Friday, February 17, 2012

Maths Dictionaries

Luckily I love maths and have been an avid collector of maths dictionaries over the thirty years I have been teaching.  I have every edition of the Illustrated Maths Dictionary by Judith De  Klerk, and both of my own children found their copy of this useful right through until the end of their college years at Hobart College. The latest edition comes with a Cd. So I have installed all my dictionaries plus some recently-purchased ones into the classroom so we have a sound resource base that I wouldn't have otherwise had. I already know this particular  student cohort will look after them.  Enjoyment of mathematics for me began  only when I started having to teach it, and because I struggled with it so much as a youngster and only made it through due to dear old Dad's constant explanations, patience, kindness and assistance, that I feel I understand why so many students feel daunted by the topic and even tell me that they don;t like maths like today. I felt very sad and hope to turn things around for them.

Today, in class, my  students explored the terms ratio using three different dictionaries. These dictionaries are an invaluable resource withing the classroom and aid students in independence and increase their confidence with mathematics. Today the students also learnt to play the game Guess the Number which is a great warm up activity to any maths lesson. I have a tin  full of cards made from recycled Christmas and birthday cards and on the back there is a number, a maths term, a shape or a measurement quality which the students have to guess. The student running the game is only allowed to say yes or no. It is a fabulous game for developing literacy in mathematics, recording skills, and questioning strategies. Past students have always really loved this game and in self assessments have written that it is one part of maths they enjoy. The student running the game is allowed a calculator to help them with the more trickier questions, and I am always there for back up to give little clues.  I usually prepare three cards for each lesson concentrating on the major strands of the current national curriculum which are:  Number & Algebra, Measurement & Geometry and Statistic & Probability. If the card has a number on it students might ask questions such as:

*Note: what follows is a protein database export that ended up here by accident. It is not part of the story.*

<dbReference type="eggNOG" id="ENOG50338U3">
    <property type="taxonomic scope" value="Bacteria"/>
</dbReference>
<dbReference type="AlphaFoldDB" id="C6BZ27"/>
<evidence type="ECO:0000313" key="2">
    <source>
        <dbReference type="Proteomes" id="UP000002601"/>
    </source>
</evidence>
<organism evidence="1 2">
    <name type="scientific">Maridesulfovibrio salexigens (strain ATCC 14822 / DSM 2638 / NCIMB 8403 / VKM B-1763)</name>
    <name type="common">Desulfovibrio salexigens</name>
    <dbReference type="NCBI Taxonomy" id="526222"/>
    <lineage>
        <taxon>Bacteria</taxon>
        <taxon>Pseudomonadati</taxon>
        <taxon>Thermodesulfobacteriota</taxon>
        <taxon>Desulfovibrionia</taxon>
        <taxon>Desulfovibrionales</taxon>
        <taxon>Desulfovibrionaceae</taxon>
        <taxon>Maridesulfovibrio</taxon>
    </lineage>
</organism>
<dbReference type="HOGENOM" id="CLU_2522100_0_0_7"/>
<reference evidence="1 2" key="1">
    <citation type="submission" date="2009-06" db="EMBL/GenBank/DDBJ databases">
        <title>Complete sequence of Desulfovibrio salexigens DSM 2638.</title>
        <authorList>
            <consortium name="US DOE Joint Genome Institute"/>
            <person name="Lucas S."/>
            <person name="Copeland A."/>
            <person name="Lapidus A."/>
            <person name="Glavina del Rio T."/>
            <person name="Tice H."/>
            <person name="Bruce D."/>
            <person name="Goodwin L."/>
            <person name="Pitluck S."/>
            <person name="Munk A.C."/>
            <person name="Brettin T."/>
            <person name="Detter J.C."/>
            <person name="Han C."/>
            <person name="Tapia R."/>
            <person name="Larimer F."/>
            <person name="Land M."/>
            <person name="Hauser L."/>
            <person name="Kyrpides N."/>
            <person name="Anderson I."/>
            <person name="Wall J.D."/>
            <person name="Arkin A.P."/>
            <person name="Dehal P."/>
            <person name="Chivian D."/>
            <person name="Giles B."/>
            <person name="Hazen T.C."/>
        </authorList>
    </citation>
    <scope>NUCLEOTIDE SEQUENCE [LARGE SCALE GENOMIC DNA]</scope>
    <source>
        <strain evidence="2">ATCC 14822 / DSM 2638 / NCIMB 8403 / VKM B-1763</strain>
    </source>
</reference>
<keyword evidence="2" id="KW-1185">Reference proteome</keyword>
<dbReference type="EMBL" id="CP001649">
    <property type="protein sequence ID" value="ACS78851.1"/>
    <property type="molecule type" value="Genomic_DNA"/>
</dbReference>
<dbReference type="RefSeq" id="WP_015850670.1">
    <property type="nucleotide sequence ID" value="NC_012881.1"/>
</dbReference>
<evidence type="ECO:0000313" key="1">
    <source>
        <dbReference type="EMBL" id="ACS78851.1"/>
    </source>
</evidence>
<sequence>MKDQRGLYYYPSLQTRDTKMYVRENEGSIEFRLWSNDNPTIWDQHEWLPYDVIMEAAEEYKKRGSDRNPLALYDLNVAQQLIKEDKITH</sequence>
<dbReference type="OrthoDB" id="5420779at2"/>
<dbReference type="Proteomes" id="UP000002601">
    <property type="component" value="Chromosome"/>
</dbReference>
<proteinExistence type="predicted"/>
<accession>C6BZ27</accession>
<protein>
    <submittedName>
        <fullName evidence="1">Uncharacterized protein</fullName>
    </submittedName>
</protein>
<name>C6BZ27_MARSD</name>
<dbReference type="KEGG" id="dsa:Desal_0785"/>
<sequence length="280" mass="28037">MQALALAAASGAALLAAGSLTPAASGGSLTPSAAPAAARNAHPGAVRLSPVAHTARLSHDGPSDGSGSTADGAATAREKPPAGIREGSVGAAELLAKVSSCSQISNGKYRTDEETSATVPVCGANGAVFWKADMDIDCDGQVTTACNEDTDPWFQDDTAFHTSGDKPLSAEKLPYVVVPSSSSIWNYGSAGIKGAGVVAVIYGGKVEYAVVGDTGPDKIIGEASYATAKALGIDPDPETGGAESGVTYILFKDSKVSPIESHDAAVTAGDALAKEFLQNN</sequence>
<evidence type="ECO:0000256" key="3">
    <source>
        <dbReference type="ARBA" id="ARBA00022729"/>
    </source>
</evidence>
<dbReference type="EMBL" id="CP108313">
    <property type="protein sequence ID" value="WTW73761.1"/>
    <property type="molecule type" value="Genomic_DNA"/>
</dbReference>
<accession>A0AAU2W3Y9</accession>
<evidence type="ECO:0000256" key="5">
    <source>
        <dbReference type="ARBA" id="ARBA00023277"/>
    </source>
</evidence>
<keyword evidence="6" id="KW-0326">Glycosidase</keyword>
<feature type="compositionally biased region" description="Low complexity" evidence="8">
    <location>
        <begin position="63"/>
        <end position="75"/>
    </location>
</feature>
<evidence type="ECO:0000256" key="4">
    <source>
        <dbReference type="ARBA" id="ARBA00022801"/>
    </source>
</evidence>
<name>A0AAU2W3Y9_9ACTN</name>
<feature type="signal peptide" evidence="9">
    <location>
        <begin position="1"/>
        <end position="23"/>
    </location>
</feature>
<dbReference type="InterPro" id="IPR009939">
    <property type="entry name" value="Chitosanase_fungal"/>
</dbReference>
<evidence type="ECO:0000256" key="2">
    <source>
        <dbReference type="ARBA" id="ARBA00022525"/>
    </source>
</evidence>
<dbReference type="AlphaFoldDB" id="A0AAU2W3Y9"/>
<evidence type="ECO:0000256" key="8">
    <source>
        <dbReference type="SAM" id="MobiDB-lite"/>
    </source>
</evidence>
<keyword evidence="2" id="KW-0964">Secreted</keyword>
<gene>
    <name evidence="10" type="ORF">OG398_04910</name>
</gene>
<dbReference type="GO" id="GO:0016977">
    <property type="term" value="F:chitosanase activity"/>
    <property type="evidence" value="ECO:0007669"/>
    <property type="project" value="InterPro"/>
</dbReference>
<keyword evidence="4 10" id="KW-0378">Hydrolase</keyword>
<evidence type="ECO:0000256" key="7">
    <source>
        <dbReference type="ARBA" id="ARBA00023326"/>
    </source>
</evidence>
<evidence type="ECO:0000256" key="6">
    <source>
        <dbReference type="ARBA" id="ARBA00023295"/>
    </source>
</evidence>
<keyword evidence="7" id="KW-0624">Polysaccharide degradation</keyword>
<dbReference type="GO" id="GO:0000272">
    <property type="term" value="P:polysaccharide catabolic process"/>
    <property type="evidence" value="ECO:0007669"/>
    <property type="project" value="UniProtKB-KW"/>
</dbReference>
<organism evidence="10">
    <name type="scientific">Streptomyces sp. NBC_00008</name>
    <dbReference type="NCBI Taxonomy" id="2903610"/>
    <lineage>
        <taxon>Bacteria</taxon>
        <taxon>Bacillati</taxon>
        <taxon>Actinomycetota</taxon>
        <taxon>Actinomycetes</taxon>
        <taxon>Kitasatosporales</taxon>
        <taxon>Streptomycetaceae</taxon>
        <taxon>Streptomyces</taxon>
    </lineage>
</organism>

Is it an odd number?
Is it a prime number?
Is it a cardinal number?
Does it have three digits or less?
Is it an ordinal number?
Is it a square number?
Do the digits added together make less then 10?
Is it less than 100?
Is it greater than 10?
Is five one of its factors?
How many factors does this number have?
In Roman numerals is it represented by an x
Is it a fraction?
Is it a mixed fraction?
As the terms  progress so does the sophistication of  the students' questioning strategies and their  knowledge and understanding of mathematical terminology.

Another book I recently purchased which is well-aligned with the national curriculum and I think all teachers should have a copy of,  is reviewed in my classroom book blog:

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